The official reports state the attend to have been as follows, commencing

Of this large sum, 76,3171., raised by 2,450,000 persons, nearly 20,0001. was for building and repairs. In the official statements

, from which this table is taken, the salaries of masters rank amongst the parish expenses for 307,934 florins.

The annual report for 1846, which is the latest we have seen, gives no financial details. It states the number of teachers, of pupils, and of schools to have been the following. NUMBER and ATTENDANCE of PUBLIC, Parish, and other Schools in Holland in 1816.

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Gymnasia Classical Schools Arithmetical ditto . New Elementary ditto.

560

127 449 160 125

1,054

226 253

The results of this statement show one public school for 950 of the population, and that, of the total population in 1846, one in eight enjoyed public instruction.

861

2,093

II.

SWEDEN. Notwithstanding the government undertook the direction in national education, and decrees were issued for the organization of schools as early as 1820, yet the officially published reports contain only a class of schools that are especially adapted to the wants of the richer classes. It is true that, from these reports, every school seems to be open to, and to contain, scholars of every class ; yet the small number of children of the work-people leads to the inference that something in the arrangement is discouraging to the poor.

The official reports state the attendance throughout the kingdom to have been as follows, commencing from the year 1822 to 1824.

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The population in 1843 is stated to have been 3,138,887, so that, if no more than 19,000 were at school, the proportion is as 1 to 165 of the population.

From the great dispersion of the population in Sweden, the school attendance, as the reports explain, is necessarily bad. The following statement gives a survey of the schools, and attendance for 10 years, from 1833 to 1843, throughout the kingdom. It includes schools of all descriptions.

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It would appear from this survey that about 17,000 was the utmost average annual attendance in 65 schools, which had 487 teachers. It has always been assumed in Sweden, that a very large proportion of the children of the kingdom receive instruction from their parents at home.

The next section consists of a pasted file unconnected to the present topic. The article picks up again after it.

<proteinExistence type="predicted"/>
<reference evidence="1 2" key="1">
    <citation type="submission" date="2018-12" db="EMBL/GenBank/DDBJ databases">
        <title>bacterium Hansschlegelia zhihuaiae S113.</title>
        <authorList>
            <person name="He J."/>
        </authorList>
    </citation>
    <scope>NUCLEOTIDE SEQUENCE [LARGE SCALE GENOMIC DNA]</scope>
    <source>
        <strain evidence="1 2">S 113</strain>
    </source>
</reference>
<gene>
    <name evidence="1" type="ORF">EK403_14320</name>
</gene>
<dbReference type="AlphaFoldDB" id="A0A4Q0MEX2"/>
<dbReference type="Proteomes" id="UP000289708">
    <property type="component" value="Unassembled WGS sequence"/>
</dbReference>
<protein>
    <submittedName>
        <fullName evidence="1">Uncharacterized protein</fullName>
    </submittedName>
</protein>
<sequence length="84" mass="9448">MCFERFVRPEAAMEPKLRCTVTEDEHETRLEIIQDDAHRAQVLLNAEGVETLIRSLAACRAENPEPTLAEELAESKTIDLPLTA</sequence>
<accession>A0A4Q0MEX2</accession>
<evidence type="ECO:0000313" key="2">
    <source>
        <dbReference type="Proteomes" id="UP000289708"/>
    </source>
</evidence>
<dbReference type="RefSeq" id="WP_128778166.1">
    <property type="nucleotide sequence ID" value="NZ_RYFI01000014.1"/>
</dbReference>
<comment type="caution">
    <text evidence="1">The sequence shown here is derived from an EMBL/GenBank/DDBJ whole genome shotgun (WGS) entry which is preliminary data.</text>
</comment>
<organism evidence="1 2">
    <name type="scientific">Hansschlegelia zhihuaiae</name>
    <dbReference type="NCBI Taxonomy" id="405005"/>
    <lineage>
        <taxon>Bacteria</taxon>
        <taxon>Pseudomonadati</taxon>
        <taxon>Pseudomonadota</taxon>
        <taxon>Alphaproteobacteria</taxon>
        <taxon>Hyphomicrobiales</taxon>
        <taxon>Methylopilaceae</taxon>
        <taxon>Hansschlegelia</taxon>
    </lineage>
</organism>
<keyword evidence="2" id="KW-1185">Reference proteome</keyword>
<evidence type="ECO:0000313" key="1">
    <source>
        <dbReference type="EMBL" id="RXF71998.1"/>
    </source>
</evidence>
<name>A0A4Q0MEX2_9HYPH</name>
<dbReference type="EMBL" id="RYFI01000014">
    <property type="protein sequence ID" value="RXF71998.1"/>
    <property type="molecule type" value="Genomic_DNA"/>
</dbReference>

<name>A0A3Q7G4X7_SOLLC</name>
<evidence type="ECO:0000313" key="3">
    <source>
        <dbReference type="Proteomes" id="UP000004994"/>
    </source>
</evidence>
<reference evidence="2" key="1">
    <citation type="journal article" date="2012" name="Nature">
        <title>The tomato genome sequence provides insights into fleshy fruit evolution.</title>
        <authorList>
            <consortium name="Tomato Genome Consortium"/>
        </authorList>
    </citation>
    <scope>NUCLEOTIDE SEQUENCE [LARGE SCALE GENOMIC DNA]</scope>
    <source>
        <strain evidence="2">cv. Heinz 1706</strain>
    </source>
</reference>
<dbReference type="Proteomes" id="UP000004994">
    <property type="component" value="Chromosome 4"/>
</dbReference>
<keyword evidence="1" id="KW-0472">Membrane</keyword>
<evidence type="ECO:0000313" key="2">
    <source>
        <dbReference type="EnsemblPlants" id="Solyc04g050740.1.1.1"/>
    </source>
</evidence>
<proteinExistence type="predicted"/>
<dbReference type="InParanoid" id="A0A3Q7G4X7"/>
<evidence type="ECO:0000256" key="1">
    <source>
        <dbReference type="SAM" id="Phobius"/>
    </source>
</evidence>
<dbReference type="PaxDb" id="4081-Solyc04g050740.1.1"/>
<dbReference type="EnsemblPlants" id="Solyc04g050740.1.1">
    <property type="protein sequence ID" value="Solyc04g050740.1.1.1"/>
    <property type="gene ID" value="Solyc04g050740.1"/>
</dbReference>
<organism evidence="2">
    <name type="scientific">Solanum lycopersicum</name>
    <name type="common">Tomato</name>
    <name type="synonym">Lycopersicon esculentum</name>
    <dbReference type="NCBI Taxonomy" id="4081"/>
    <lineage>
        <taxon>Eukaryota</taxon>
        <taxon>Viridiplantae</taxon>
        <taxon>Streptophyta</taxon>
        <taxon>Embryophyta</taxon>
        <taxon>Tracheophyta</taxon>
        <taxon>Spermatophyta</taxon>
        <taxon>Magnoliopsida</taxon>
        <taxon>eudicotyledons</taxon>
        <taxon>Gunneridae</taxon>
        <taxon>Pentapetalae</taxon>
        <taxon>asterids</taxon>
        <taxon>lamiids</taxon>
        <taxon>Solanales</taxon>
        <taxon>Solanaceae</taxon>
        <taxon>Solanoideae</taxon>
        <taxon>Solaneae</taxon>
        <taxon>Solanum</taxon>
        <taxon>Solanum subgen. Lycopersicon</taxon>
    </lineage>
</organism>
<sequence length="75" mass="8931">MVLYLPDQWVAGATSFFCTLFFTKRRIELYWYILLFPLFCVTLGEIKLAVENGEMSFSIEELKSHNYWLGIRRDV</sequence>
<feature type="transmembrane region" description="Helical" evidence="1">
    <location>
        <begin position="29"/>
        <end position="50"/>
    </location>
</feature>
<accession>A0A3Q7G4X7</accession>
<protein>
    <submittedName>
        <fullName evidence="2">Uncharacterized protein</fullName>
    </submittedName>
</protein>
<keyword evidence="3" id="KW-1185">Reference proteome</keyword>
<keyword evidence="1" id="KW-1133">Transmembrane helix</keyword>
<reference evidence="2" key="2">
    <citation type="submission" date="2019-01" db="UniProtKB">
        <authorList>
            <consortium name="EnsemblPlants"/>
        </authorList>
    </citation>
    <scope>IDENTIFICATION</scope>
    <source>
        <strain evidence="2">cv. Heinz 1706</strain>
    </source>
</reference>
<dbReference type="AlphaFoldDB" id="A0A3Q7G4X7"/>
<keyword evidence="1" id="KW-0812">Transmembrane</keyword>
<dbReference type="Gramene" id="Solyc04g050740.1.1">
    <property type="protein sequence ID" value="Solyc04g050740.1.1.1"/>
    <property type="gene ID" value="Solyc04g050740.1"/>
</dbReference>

Translation of a Report on the State of General Education in

Sweden, transmitted by Her Majesty's Minister, dated July 1, 1847.

All the consistories in the kingdom having been required to draw up reports stating the condition of the general education of the country, as actually existing on the 1st of July, 1847, and these documents being now in our hands, we communicate therefrom as follows.

In the city of Stockholm, with about 83,000 inhabitants, instruction was given on the 1st of July last to the following children within the years required for school attendance.

In fixed schools, 2466; in public gymnasia, 1013; in private schools, 1841 ; and in their own homes, 724; while 1850 children received no instruction. The masters and mistresses in the fixed schools amounted to 24 examined and 41 unexamined. Of these, 24 were also clergymen, and one was a parish clerk. In several places, the public schools were already in full operation, and where this was not the case, it was expected they would be fully organized before the close of the

year. Within the diocese of Upsala, with a population of about 310,000 souls, were at the same time 156 examined teachers, of which number 55 fixed or temporary masters are clergymen, and 85 are also either organists or clerks. The number of children within the years of instruction, beginning at the seventh year, was 38,956, of whom 19,681 were boys, and 19,275 were girls. of these, 9545 received instruction in fixed schools, 6398 in ambulatory schools, 2287 in private schools (including village schools), and in their own homes, 18,576 ; while 1075 remain entirely untaught. In 48 parishes the schools had not yet been organized in accordance with the regulations of the School Bill; but of these, 13 parishes had their schools in full operation at the commencement of last September, and in 21 others announcements had been published for properly qualified masters.

In the diocese of Linköping most of the popular schools were organized and in full activity at the period now mentioned. In the other parishes measures had been taken for the same purpose, so that several schools have been opened since the 1st of last July, and some others will be ready before the end of the year.

In some cases difficulties had arisen, partly for want of school-houses, and partly for want of masters, the supply of the latter examined from the seminary not being yet sufficient, especially as this diocese contains upwards of 200 parishes.